At the beginning of this term the attorney for the government filed in this court a statement that the United States had no pecuniary interest in the suit, and the officers charged with the conduct of such matters on the part of the government declined to take any further part in the argument of the case. They did not, however, dismiss the appeal, and made no objection to its prosecution by the private parties interested in the matter, who had conducted the case from its inception. Thereupon a motion was made by the appellees and argued before the court, to dismiss the appeal, which was resisted by the counsel interested in the second patent. Under all the circumstances, the court determined to hear it, refused the motion, and, after thorough argument, the case is now before us for decision.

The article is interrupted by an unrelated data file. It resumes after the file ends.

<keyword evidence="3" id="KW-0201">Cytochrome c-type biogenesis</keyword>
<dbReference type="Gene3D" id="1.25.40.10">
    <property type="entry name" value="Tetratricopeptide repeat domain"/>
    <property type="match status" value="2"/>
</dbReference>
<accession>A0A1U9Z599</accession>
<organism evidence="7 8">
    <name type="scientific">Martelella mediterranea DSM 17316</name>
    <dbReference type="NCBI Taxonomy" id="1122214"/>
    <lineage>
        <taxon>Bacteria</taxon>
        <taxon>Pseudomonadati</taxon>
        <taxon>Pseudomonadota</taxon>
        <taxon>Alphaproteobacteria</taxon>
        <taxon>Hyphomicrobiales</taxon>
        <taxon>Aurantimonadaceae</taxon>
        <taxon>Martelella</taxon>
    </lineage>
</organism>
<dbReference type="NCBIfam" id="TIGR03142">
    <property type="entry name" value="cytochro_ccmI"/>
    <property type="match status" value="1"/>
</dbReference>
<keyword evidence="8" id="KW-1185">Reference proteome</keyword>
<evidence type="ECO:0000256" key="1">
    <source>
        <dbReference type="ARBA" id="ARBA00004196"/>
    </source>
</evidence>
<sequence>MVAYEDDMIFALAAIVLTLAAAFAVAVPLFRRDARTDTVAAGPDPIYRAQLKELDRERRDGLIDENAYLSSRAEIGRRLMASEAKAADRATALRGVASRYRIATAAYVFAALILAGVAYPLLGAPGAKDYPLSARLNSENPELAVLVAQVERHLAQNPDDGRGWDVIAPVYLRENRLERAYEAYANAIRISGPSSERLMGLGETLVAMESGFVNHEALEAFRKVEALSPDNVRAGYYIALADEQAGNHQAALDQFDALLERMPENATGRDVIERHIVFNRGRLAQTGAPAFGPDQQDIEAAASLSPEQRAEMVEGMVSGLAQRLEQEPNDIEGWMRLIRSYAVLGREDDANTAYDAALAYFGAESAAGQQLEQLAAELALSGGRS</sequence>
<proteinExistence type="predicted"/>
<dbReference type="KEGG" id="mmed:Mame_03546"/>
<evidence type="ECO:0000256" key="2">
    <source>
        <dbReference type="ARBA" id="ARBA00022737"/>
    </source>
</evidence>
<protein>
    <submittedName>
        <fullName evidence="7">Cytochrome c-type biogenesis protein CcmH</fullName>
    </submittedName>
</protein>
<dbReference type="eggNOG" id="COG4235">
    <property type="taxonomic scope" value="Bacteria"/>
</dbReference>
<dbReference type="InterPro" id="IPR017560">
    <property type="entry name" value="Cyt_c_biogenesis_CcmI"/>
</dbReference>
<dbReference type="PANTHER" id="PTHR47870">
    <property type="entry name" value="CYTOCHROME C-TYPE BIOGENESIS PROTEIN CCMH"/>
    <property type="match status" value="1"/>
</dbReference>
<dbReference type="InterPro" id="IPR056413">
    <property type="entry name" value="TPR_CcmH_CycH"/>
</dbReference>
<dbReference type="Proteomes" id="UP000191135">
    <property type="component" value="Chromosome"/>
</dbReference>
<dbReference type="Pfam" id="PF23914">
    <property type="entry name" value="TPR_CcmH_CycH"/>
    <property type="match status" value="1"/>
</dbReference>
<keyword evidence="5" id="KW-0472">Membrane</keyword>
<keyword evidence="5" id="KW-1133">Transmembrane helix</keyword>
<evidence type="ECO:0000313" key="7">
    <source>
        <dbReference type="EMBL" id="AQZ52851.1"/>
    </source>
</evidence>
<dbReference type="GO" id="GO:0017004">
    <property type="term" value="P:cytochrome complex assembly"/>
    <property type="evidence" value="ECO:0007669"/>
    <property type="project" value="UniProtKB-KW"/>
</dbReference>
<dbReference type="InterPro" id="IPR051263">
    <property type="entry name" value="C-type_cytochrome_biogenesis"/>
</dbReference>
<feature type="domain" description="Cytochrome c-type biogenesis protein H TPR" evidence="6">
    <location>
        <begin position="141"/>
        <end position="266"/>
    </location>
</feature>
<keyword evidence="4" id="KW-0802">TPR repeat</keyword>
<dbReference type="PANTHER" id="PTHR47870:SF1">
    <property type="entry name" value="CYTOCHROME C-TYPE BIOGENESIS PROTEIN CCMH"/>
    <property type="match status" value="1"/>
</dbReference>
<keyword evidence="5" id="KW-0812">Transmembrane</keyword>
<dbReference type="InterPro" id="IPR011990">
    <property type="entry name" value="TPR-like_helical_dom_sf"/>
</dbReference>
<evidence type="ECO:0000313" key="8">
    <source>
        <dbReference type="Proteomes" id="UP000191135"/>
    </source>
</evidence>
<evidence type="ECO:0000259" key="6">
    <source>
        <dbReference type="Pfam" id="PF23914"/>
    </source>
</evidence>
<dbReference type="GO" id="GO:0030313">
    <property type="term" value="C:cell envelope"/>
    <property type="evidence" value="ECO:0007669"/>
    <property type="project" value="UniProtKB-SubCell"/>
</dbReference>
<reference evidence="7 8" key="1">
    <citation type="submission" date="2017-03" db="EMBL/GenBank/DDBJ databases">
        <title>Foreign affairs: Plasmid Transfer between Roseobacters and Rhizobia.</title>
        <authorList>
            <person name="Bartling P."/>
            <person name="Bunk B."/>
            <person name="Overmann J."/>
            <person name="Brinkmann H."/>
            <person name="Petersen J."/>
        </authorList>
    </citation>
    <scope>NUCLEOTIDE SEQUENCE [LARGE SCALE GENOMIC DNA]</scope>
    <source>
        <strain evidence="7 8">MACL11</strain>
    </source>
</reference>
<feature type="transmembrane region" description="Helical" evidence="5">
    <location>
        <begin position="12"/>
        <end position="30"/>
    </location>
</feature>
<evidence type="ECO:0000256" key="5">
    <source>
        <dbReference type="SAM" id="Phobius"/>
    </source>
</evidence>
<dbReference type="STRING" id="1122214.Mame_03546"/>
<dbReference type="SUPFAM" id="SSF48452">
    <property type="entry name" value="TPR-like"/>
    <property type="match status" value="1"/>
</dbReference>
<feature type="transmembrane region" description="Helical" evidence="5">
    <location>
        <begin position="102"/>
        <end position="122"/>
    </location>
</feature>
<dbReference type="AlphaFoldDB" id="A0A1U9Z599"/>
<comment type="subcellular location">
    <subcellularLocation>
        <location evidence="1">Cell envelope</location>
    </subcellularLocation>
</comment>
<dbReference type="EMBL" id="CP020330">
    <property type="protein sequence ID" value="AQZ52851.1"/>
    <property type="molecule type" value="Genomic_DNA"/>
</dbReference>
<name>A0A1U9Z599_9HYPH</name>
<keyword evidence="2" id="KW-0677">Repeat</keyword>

The charges which are made the basis for the relief sought here may be comprehended under two heads, although they are so mingled together in the bill that it seems doubtful whether they were intended to be considered and treated as separate propositions. The main ground is an allegation of fraud, practiced upon the parties claiming the Cayuga lode, by collusion between those having the management of the claim to Tunnel lode No. 5, and certain officers of the land department, and particularly the register and receiver of the land-office located at Central City. The material facts are that the claimants to both of these lodes seem to have been prospecting in that vicinity, and discovered mineral in their different claims about the same time. They each had their claims staked out and surveyed by deputy surveyors of the United States, and about the same time they each made application to the land-office for their entry, with a view of obtaining patents therefor. Upon the application being made for a patent upon the Cayuga lode, the Marshall Silver Mining Company, descovering that it interfered with a portion of their claim, brought a suit in the local court of the state, under the act of congress on that subject, (section 2326, Rev. St.,) against McClellan, Rist & Webster, asserting the superiority of their claim to a patent for the land in controversy. The statute provides that the judgment in such a suit shall govern the rights of the parties in the land-office. This suit was on the docket of the court for some time, perhaps a year or more. In the mean time Rist, one of the parties in interest under the claim to the Cayuga lode, made a disclaimer in the local land-office of the proceedings taken by his partners, in the name of McClellan, Rist & Webster, and so far as he was interested in that claim directed the proceedings to be dismissed. Accordingly the register and receiver of that office made an entry dismissing the claim to the Cayuga lode, and the application for a patent thereon, under the belief, as they expressed it, that such was the necessary result of the action of Rist. One of the questions of fact which is disputed in this case is whether McClellan and Webster had notice of these proceedings, which resulted in the dismissal of the application for a patent upon the Cayuga claim. This will be considered presently.